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Date:   Thu, 16 Jun 2022 08:59:51 -0700
From:   Linus Torvalds <>
To:     Matthew Wilcox <>
Cc:     "Jason A. Donenfeld" <>,
        Linux-MM <>,
        linux-xfs <>,,
        Linux Kernel Mailing List <>,
        Uladzislau Rezki <>,
        Kees Cook <>,
        Greg Kroah-Hartman <>,
        Joe Perches <>
Subject: Re: [PATCH] usercopy: use unsigned long instead of uintptr_t

On Thu, Jun 16, 2022 at 8:21 AM Matthew Wilcox <> wrote:
> I don't know why people call uintptr_t a "userspace type".  It's a type
> invented by C99 that is an integer type large enough to hold a pointer.
> Which is exactly what we want here.

On the other hand, "unsigned long" has existed since the first version
of C, and is an integer type large enough to hold a pointer.

Which is exactly what we want here, and what we use everywhere else too.

The whole "uintptr_t handles the historical odd cases with pointers
that are smaller than a 'long'" is entirely irrelevant, since those
odd cases are just not a factor.

And the "pointers are _larger_ than a 'long'" case is similarly
irrelevant, since we very much want to use arithmetic on these things,
and they are 'long' later. They aren't used as pointers, they are used
as integer indexes into the virtual address space that we do odd
operations on.

Honestly, even if you believe in the 128-bit pointer thing, changing
one cast in one random place to be different from everything else is
*not* productive. We're never going to do some "let's slowly migrate
from one to the other".

And honestly, we're never going to do that using "uintptr_t" anyway,
since it would be based on a kernel config variable and be a very
specific type, and would need to be type-safe for any sane conversion.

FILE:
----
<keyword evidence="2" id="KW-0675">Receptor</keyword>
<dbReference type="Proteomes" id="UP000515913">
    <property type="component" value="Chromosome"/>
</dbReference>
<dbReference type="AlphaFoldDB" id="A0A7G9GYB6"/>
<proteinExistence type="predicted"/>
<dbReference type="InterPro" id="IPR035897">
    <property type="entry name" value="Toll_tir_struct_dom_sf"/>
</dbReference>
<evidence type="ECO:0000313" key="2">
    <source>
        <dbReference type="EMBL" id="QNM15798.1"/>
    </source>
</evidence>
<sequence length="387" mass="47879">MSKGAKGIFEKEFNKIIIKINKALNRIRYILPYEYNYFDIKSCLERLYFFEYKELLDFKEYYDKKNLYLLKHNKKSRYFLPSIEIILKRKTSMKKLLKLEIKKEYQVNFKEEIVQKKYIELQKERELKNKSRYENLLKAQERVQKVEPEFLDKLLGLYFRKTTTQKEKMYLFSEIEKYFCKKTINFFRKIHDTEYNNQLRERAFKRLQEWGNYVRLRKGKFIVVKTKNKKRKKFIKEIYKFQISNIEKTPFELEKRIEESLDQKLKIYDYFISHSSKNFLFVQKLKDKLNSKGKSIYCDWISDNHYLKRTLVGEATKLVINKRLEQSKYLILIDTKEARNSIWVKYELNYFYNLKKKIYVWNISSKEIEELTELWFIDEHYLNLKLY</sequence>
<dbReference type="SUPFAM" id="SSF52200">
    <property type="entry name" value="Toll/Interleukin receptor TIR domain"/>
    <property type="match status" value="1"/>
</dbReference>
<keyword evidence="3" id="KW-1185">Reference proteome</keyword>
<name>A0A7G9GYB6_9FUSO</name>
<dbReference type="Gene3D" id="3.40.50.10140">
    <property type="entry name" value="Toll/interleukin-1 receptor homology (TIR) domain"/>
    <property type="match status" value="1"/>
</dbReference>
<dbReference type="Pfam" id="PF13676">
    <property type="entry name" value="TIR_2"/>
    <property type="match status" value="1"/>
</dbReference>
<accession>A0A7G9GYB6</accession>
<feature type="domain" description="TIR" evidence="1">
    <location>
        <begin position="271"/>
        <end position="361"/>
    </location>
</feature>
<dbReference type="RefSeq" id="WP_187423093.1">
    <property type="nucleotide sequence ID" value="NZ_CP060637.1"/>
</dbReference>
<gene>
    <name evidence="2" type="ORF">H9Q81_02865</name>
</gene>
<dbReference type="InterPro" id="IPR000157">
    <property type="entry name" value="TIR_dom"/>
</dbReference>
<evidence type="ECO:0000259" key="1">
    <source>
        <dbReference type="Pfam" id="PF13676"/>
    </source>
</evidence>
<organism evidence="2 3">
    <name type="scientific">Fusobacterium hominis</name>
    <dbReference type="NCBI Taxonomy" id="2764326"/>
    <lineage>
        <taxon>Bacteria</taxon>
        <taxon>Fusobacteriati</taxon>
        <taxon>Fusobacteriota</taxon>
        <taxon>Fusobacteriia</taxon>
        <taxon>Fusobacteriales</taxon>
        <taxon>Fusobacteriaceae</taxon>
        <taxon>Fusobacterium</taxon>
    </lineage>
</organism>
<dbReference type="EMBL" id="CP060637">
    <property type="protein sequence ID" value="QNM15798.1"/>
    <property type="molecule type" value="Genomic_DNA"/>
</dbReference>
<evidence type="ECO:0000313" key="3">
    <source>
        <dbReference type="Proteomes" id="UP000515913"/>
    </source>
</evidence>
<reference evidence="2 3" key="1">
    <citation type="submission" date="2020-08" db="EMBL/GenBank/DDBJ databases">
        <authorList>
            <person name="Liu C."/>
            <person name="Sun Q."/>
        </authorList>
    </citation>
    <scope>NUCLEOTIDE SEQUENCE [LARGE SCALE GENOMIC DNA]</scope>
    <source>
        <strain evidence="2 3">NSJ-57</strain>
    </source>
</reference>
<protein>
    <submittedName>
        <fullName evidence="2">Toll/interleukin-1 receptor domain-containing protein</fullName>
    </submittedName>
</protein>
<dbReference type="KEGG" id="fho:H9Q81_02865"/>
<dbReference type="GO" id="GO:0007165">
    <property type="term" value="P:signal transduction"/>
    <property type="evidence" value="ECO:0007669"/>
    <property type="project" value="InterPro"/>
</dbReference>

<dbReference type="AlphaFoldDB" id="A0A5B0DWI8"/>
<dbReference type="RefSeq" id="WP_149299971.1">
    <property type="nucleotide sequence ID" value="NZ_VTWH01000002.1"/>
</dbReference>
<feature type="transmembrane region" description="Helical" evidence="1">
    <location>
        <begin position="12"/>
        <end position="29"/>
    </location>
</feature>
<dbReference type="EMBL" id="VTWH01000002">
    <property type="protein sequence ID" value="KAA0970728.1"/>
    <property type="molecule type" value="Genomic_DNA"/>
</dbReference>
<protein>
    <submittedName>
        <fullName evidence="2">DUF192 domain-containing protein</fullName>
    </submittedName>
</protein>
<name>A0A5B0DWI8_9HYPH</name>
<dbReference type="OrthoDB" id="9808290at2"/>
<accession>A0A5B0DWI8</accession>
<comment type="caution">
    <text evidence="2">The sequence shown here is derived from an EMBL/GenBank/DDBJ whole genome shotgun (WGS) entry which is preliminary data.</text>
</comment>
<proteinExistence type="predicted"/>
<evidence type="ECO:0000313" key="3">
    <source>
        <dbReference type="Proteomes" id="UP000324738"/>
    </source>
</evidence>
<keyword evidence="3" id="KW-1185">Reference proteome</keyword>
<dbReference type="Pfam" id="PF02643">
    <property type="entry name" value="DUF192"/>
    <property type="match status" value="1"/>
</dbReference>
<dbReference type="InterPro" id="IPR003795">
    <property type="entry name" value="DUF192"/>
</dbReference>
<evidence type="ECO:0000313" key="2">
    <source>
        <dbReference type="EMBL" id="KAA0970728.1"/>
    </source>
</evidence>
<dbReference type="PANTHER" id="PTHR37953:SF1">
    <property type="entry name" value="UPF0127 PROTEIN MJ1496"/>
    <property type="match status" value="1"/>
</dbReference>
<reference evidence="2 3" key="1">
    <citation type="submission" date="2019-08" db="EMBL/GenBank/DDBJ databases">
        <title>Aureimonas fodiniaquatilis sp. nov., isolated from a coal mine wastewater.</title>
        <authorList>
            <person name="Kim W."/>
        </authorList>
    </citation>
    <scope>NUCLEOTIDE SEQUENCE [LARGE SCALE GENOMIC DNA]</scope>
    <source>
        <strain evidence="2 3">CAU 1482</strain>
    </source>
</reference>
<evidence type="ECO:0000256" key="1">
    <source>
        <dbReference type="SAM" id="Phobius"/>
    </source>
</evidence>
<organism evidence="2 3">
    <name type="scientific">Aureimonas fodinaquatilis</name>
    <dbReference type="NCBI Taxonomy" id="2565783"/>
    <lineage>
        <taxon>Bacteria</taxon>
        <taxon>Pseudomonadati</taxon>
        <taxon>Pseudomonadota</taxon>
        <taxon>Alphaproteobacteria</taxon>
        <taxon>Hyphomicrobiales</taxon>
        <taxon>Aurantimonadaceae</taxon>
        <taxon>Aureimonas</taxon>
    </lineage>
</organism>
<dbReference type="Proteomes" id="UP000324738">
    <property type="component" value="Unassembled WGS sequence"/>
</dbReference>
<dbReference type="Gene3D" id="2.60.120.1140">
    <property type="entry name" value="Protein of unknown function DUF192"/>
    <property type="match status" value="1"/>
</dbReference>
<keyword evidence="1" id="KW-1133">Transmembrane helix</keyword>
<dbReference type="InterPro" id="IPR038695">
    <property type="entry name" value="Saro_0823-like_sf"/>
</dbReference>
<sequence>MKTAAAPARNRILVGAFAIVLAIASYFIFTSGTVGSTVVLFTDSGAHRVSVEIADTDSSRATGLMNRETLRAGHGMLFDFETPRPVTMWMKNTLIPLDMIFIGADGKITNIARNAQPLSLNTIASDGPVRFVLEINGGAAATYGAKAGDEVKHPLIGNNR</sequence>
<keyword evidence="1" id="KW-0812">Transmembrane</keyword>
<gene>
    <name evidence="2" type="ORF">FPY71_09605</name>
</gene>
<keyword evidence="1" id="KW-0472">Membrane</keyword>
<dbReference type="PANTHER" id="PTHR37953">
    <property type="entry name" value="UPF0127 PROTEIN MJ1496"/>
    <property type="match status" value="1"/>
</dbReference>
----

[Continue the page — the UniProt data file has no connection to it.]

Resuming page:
IOW, in a hypothetical word where the address size is larger than the
word-size, it would have to be something like out "pte_t", which is
basically wrapped in a struct so that C implicit type conversion
doesn't bite you in the arse.

So no. There is ABSOLUTELY ZERO reason to ever use 'uintptr_t' in the
kernel. It's wrong. It's wrong *even* for actual user space interfaces
where user space might use 'uintptr_t', because those need to be
specific kernel types so that we control them (think for compat
reasons etc).

We use the user-space types in a few places, and they have caused
problems, but at least they are really traditional and the compiler
actually enforces them for some really standard functions. I'm looking
at 'size_t' in particular, which caused problems exactly because it's
a type that is strictly speaking not under our control.

'size_t' is actually a great example of why 'uintptr_t' is a horrid
thing. It's effectively a integer type that is large enough to hold a
pointer difference. On unsegmented architectures, that ends up being a
type large enough to hold a pointer.

Sound familiar?

And does it sound familiar how on some architectures it's "unsigned
int", and on others it is "unsigned long"? It's very annoying, and
it's been annoying over the years. The latest annoyance was literally
less than a week ago in 1c27f1fc1549 ("iov_iter: fix build issue due
to possible type mis-match").

Again, "unsigned long" is superior.

And the only reason to migrate away from it is because you want
something *type-safe*, which uintptr_t very much is not. As
exemplified by size_t, it's the opposite of type-safe. It's actively
likely to be type-confused.


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